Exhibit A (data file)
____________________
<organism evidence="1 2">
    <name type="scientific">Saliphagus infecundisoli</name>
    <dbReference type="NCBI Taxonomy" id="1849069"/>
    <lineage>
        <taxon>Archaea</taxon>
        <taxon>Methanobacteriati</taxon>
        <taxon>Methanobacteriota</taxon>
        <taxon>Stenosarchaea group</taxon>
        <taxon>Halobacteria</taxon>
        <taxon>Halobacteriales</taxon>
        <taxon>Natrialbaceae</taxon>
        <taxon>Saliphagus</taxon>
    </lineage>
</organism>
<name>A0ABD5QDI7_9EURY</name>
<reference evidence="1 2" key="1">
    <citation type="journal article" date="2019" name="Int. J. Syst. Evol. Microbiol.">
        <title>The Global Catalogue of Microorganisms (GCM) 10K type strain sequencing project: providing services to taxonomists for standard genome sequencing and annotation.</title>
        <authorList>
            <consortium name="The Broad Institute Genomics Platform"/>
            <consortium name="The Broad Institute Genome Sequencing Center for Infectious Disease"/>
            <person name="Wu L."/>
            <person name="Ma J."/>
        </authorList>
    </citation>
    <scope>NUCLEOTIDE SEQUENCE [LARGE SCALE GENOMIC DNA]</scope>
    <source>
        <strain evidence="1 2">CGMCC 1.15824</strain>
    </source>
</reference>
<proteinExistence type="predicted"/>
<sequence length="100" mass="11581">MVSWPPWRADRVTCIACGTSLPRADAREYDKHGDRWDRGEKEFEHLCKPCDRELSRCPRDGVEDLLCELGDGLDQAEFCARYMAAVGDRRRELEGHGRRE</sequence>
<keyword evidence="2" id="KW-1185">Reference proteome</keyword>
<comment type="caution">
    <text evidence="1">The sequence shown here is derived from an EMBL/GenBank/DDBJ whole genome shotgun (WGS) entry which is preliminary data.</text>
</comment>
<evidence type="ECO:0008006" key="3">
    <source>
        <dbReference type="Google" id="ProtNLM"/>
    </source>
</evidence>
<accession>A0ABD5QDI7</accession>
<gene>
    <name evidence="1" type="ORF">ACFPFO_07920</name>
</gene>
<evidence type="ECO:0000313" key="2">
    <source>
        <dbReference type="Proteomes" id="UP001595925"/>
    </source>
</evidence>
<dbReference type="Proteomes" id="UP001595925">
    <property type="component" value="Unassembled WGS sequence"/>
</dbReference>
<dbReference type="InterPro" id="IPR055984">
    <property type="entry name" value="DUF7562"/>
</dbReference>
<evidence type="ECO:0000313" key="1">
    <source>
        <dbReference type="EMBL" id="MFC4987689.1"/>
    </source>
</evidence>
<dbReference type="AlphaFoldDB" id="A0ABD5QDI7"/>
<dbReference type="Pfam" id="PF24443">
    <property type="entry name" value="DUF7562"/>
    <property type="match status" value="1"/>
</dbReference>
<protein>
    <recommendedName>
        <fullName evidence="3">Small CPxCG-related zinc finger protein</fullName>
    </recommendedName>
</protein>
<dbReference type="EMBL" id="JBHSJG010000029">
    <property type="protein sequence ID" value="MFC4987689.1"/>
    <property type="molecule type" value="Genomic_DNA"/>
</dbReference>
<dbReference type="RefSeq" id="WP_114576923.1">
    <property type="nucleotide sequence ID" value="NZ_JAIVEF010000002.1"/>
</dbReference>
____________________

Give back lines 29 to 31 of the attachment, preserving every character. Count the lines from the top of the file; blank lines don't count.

    </source>
</reference>
<proteinExistence type="predicted"/>